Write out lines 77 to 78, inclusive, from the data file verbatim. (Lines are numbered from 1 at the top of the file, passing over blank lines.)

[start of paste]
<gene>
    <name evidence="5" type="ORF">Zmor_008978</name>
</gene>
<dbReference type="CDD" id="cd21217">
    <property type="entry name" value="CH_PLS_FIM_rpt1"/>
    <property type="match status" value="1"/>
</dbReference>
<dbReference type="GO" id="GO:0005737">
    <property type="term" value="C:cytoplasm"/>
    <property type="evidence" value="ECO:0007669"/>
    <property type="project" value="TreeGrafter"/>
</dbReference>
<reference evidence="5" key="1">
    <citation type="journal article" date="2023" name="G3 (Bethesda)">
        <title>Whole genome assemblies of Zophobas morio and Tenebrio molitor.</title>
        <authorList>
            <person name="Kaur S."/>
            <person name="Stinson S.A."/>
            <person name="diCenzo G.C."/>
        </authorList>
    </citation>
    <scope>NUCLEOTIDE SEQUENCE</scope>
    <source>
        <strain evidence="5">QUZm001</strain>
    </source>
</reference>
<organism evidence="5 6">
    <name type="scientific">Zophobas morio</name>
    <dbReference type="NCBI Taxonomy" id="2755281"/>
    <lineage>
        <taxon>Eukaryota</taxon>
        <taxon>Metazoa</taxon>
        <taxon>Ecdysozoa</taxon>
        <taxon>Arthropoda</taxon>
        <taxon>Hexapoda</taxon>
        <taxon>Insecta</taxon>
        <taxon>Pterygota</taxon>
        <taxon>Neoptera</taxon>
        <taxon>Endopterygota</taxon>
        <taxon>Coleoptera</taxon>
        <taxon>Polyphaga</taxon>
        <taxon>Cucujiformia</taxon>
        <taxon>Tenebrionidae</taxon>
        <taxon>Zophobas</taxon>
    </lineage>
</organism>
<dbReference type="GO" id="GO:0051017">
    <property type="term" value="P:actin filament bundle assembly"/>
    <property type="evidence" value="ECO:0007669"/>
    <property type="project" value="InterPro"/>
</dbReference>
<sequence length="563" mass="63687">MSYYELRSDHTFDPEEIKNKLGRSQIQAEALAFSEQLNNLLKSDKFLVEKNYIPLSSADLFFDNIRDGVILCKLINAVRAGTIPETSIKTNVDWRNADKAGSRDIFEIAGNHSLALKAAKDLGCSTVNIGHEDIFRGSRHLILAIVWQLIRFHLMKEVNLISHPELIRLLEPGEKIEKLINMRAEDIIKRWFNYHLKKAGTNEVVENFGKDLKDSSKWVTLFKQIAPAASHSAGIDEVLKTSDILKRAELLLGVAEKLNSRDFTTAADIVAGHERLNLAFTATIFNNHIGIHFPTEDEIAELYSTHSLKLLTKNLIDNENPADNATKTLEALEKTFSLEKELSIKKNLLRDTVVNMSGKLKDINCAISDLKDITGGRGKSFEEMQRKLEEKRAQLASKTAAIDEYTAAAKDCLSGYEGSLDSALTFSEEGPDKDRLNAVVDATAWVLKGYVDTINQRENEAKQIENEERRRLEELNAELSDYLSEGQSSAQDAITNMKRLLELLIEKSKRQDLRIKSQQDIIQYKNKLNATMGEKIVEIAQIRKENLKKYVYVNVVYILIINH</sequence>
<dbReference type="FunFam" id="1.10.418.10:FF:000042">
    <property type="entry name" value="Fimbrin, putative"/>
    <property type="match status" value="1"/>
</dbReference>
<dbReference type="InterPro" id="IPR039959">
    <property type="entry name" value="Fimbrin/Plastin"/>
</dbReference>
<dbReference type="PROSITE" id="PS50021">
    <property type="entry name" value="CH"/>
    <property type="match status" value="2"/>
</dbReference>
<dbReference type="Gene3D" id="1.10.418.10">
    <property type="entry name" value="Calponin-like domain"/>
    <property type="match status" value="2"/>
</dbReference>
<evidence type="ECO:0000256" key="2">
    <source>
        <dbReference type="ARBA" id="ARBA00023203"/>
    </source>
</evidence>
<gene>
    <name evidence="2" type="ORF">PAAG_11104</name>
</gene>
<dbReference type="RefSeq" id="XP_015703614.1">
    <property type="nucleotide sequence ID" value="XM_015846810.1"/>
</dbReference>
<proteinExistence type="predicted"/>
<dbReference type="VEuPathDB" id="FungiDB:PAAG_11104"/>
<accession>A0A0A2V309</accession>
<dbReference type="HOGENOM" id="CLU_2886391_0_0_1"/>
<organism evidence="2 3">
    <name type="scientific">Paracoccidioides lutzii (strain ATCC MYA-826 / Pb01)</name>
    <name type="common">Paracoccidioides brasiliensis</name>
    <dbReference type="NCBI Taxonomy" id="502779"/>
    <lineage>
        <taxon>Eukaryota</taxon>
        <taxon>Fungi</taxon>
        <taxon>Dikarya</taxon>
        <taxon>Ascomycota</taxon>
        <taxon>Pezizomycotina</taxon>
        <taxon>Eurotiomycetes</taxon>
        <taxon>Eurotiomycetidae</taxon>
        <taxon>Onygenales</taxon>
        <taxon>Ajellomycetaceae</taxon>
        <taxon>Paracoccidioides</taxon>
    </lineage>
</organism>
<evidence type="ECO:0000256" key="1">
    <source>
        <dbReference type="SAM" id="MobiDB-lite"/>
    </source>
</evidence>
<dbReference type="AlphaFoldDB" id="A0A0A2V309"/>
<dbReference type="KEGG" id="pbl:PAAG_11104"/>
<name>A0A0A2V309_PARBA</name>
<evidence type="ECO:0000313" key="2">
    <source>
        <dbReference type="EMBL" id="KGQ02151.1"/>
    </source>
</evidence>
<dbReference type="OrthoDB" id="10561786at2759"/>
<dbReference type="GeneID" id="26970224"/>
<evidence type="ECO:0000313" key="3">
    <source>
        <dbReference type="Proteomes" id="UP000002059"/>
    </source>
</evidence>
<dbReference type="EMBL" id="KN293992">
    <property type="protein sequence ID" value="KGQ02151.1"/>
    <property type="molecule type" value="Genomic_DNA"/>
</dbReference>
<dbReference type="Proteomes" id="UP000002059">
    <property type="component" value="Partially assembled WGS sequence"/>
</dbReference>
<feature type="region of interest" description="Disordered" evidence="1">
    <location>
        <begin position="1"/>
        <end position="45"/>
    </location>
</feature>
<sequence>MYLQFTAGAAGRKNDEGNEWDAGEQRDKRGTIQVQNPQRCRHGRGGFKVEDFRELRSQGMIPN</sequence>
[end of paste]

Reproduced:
    <property type="nucleotide sequence ID" value="XM_015846810.1"/>
</dbReference>